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|Articles - November/December 2013|
|Monday, October 28, 2013|
Page 1 of 2
BY LINDA BAKER
You won’t catch Bob Hale crying over onions — whole, processed or fresh cut. The CEO of River Point Farms in Hermiston, Hale presides over the largest onion growing and processing operation in the country, with 450 million pounds of overall onion volume each year. The company grossed $70 million this past year and is on track to gross $100 million by 2018.
Some of that growth is expected to result from a deal Hale struck this past fall, when he and his brother Rick bought back control of River Point, which has roots in a small farm Hale purchased back in 1977.
The purchase will allow River Point to expand its growing, production, packing, shipping and product offerings. It also reflects the onion grower’s vertically integrated business strategy. “What differentiates us is we not only plant the seed, but we control the process from planting to harvesting to storing to fresh-cut processing to packaging to shipping,” Hale says. “We are seed to shelf.”
Headquartered in Northeastern Oregon, River Point supplies about 60 contract customers, including industrial ingredient, food service and restaurant chains such as Subway, Wendy’s, Panera and Chipotle. The company also sells to many grocery stores. Its big-league success is rooted in natural as well as strategic causes, Hale says.
“I always say I chose to be born in the Columbia Basin because there’s no better place to grow onions in the world,” says 59-year-old Hale, who grew up in Echo and now splits his time between Hermiston and Portland, where his wife, Kelly, is a senior vice president with RBC Wealth Management.
Capitalizing on the area’s sunny days and a long growing season, River Point has implemented several initiatives to help ensure customers don’t decamp for the competition. The nation’s onion consumption is “fairly inelastic,” with consumption growing about 4% to 5% a year, says Hale. “So for us to grow, we have to take market share from someone else.”
One tactic is to supply national brands year-round, a commitment aided by River Point’s state-of-the-art climate-controlled warehouses, which are capable of storing 300 million pounds of bulbs, available for shipping at the customer’s request. To meet client demand, the company also grows onions in four states: Oregon, Washington, Idaho and California. Hale now has his eye on Texas and Georgia, states that will put River Point onions closer to East Coast markets.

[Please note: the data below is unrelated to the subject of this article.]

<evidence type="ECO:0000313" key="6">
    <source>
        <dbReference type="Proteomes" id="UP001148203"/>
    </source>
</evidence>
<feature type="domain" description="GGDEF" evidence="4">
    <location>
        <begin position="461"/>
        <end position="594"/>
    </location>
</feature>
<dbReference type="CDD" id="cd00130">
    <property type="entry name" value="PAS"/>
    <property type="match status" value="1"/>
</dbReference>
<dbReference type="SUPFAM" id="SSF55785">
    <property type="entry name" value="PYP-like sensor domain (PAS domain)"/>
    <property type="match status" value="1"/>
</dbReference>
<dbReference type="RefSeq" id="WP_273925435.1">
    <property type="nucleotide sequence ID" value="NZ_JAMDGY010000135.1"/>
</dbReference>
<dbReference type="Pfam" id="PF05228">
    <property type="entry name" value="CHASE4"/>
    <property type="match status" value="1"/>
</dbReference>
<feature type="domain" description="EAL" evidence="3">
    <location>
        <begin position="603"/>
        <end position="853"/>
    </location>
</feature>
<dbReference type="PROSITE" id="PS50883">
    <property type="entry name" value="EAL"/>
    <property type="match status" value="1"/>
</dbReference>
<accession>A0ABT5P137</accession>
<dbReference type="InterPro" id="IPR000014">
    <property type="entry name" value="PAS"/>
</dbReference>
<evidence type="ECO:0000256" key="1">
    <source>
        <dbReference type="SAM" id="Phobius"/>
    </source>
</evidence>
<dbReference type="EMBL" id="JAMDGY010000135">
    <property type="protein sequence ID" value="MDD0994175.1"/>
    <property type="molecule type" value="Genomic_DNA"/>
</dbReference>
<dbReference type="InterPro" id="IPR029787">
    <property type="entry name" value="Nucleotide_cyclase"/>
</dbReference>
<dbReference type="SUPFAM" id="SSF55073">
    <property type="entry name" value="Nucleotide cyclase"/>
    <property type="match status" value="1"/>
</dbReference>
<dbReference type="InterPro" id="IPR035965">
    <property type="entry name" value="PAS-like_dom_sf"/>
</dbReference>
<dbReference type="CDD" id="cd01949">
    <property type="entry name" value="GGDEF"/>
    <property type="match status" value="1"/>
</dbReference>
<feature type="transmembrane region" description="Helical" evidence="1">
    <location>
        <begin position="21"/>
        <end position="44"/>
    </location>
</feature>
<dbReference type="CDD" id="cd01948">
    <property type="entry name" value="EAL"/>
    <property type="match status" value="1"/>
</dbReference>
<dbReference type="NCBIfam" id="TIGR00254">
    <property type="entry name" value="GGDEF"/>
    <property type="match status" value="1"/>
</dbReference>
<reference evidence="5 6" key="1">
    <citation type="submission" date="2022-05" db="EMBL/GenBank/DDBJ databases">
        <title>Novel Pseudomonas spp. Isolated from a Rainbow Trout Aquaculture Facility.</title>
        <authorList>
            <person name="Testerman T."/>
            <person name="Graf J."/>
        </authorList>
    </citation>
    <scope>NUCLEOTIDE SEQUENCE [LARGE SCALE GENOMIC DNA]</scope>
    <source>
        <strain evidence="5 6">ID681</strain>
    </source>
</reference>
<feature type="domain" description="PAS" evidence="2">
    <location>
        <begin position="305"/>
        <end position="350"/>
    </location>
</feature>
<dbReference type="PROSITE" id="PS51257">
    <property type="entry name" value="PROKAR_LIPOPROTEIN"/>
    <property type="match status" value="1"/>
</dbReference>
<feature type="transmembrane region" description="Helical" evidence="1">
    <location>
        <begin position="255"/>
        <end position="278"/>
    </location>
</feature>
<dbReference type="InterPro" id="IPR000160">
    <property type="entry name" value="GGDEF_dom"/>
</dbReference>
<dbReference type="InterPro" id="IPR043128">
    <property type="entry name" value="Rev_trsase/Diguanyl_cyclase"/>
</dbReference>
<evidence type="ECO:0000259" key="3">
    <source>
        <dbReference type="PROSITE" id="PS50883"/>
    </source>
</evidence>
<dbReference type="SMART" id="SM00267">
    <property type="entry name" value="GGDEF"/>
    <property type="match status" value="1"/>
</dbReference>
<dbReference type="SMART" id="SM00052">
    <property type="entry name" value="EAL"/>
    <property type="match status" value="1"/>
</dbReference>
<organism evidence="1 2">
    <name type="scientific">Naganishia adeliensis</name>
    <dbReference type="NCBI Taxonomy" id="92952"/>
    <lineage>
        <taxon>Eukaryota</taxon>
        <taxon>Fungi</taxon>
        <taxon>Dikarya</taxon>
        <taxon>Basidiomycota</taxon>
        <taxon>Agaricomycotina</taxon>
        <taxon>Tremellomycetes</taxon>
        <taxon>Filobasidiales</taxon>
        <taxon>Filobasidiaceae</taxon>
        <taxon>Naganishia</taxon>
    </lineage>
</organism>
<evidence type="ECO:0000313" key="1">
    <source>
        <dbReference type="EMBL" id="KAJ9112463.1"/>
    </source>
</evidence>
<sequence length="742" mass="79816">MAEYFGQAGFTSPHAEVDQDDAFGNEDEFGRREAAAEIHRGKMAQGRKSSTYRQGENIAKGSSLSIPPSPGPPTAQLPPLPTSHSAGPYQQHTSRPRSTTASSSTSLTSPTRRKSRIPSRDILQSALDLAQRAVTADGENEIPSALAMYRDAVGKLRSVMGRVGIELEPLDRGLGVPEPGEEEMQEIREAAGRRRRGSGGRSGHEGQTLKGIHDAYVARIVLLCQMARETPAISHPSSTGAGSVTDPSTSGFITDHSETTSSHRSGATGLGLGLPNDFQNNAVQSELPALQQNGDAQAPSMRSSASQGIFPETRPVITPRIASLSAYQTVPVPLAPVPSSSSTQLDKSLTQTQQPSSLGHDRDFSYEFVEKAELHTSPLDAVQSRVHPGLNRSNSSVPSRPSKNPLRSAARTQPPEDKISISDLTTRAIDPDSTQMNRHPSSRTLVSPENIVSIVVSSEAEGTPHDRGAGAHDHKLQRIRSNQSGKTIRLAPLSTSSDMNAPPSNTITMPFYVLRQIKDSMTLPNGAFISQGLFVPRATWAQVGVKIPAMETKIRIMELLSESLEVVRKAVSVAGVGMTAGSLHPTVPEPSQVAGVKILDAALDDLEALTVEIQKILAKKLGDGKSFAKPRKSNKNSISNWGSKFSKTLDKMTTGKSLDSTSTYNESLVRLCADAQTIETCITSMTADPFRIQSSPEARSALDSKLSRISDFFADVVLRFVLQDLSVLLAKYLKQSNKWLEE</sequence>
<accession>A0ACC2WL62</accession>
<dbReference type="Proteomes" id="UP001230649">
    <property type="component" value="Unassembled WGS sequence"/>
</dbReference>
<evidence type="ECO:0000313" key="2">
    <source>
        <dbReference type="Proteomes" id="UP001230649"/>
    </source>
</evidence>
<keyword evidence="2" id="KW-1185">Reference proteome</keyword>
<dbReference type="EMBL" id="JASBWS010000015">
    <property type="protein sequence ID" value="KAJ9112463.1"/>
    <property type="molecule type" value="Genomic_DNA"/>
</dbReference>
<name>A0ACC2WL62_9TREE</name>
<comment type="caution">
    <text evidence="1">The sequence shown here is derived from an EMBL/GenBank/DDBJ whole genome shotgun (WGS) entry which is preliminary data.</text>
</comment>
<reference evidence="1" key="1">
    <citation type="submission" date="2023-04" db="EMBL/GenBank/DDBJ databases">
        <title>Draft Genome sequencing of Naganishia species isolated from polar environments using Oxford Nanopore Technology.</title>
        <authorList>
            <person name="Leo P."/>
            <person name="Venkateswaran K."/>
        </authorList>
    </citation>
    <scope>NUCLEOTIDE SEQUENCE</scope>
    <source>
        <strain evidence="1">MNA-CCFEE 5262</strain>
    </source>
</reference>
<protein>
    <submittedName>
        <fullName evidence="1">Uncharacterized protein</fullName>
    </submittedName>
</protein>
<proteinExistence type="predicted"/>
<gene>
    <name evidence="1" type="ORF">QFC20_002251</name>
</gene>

Wednesday, August 26, 2015
BY KIM MOORE AND LINDA BAKER
Child care in Oregon is expensive and hard to find. We delved into the numbers and talked to a few executives and managers about day care costs, accessibility and work-life balance.
Thursday, September 24, 2015
BY KIM MOORE | RESEARCH EDITOR
The traditional model of sports teams using paid media to get their message across is disappearing as teams look instead to social media to interact with fans.
Tuesday, October 06, 2015
BY CHRIS NOBLE
As we worked on the October cover, it became evident that Nick Symmonds is a hard man to catch — even when he’s not hotfooting it around a track.
Wednesday, September 16, 2015
BY GREGG LEWIS | OP-ED
The issue of green-washing remains a significant challenge to those of us who would like to see the building sector in this country do more than make unverifiable claims of sustainability. Transparency about the impacts of a given material is the only way to allow designers to make intelligent choices when selecting building products.
Thursday, September 10, 2015
BY KIM MOORE
Oregon is set to become a hub of a new type of wooden building design as a southern Oregon timber company becomes the first certified manufacturer of a high-tech wood product, known as cross-laminated timber, or CLT.
Monday, September 28, 2015
BY CHRIS NOBLE
This year has been so dry we were caught napping when it finally started to sprinkle. Hopefully you didn’t get caught in a downpour while eagerly awaiting — don’t deny it — our curation of Oregon-grown wet weather wear.
Wednesday, August 19, 2015
BY KIM MOORE
A conversation with Chris Maples, president of the Oregon Institute of Technology.
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